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  • The Abject Textuality of The Secret Agent
  • Carey James Mickalites

In The Political Unconscious, Fredric Jameson proclaims that “Conrad marks . . . a strategic fault line in the emergence of contemporary narrative, a place from which the structure of twentieth-century literary and cultural institutions becomes visible.”1 In the case of The Secret Agent (1907), the emerging visibility of the literary institution we call modernism depends on the abject. In fact, the novel defines the intersecting political, economic, and cultural institutions of late-Victorian England by their proximity to abjection and its corresponding anxieties. From the Verlocs’ home in the dark and dirty alley of Brett Street to the impotent and ineffectual anarchists Michaelis and Karl Yundt to the Professor’s fanatically ascetic fear of being swallowed by London’s masses, not to mention the multiple reports that reverberate the blown-up bodily remains of Stevie, the abject is the site of intertwined cultural anxieties that drive the narrative and its understanding of the paranoid politics of prewar London. The Secret Agent is a system of abject representation.

In Julia Kristeva’s theory, the abject—excrement, filth, bodily fluids, the corpse—names that which defines the permeable borders of culture and subjectivity. The abject hovers on and haunts the margins of being, of knowledge, of language. While the abject “cannot be assimilated” to the symbolic order of language, it is that which must be thrust aside, disavowed, in order to mark the borders of the speaking subject in the symbolic order.2 The abject beckons to and threatens the subject with nondifferentiation. Subjectivity, for Kristeva, is fundamentally based in this threat of a nondifferentiated, excessive outside or bodily interior that is “permanently thrust aside in order to live.”3 Further, “it is not lack of cleanliness or health that causes abjection but what disturbs identity, system, order.”4 Thus, for example, “filth is not a quality in itself, but it applies only to what relates to a boundary and, more particularly, its other side, a margin.”5 Being is constituted in and against an excessive, unnamable outside that always threatens [End Page 501] to engulf the subject in a cesspool of sameness, a return to the presymbolic, prelinguistic oneness with the mother. The abject figures that which is continuously ejected beyond patriarchal social systems of rationality, order, and value and, as such, serves to define zones on the body according to a relative system of value.6 This abject inscription, both material and phenomenological, spreads out to the whole of the social body and its systems of classification: “Defilement is what is jettisoned from the ‘symbolic system.’ It is what escapes that social rationality, that logical order on which a social aggregate is based, which then becomes differentiated from a temporary agglomeration of individuals and, in short, constitutes a classification system or a structure.7 For Kristeva, in short, classification and social order are defined by what lies threateningly beyond their symbolic margins.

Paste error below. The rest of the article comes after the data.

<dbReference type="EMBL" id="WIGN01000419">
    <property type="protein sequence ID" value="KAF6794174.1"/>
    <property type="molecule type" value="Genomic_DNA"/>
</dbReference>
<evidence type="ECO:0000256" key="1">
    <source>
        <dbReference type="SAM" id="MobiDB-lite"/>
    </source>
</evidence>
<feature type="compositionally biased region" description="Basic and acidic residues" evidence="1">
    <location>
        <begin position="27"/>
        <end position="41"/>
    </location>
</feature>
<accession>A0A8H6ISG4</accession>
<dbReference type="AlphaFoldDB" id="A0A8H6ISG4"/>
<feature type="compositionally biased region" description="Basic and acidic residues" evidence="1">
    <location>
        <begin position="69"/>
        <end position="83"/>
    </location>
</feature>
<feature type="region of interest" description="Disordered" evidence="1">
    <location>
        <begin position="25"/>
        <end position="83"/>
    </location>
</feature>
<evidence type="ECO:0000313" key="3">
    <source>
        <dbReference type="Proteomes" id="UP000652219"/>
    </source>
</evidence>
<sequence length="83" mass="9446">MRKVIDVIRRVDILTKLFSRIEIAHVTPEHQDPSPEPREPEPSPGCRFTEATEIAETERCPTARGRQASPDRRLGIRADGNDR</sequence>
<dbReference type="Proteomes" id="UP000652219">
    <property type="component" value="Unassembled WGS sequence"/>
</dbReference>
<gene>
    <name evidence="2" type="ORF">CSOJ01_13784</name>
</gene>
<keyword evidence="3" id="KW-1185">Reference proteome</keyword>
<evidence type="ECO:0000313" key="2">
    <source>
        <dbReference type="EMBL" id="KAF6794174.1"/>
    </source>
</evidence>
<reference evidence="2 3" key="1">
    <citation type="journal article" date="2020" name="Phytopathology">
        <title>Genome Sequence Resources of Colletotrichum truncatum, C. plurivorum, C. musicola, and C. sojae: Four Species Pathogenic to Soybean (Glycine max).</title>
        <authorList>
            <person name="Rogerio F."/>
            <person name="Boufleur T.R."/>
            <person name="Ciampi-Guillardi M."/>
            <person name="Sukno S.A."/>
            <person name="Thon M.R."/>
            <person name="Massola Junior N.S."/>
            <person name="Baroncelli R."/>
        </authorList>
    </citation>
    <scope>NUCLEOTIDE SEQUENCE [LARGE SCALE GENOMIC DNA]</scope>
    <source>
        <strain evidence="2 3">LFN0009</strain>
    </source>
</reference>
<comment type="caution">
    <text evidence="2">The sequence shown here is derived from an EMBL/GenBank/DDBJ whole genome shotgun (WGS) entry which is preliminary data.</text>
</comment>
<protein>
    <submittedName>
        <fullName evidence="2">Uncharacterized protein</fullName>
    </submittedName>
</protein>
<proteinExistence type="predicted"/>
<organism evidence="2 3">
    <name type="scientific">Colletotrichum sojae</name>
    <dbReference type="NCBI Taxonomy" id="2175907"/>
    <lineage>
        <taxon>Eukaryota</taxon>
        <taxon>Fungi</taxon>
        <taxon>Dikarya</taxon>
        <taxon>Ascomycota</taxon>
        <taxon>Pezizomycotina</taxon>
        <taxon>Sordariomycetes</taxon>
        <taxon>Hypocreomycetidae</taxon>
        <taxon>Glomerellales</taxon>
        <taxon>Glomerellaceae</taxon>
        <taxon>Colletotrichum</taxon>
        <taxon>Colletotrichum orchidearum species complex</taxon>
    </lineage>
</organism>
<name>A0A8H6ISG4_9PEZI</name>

Kristeva’s theory of abjection offers a productive model with which to think through the anxieties of embodied subjectivity and their role in shaping prewar British politics as Conrad’s The Secret Agent envisions them. Reading the novel for its figurations of the abject—including bodies, institutional cultural spaces, and objects bearing the inscriptions of value and thus a relation to abjection—allows us to read for the convergences of psychological and cultural economies along the perimeters of meaning and value, without collapsing the distinctions into a social determinism or an ego psychology. More specifically, Conrad’s fictional focus on an abject underside structuring late-Victorian bourgeois political order anticipates Kristeva’s thinking. And yet situating the abject squarely within the realm of paranoid politics serves simultaneously to expand and contract the limits of Kristeva’s model. The abject may indeed function transhistorically (as Kristeva persuasively suggests), but it is during modernity’s moments of pronounced political paranoia—rampant throughout the modernist period—that the role of abjection in establishing the normative and naming that which threatens it becomes most apparent.

Other recent studies read the novel as an expression of late-Victorian anxieties attendant on pornography, anarchism and political surveillance, gothic modernity, the gendered body, or the...


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pp. 501-526
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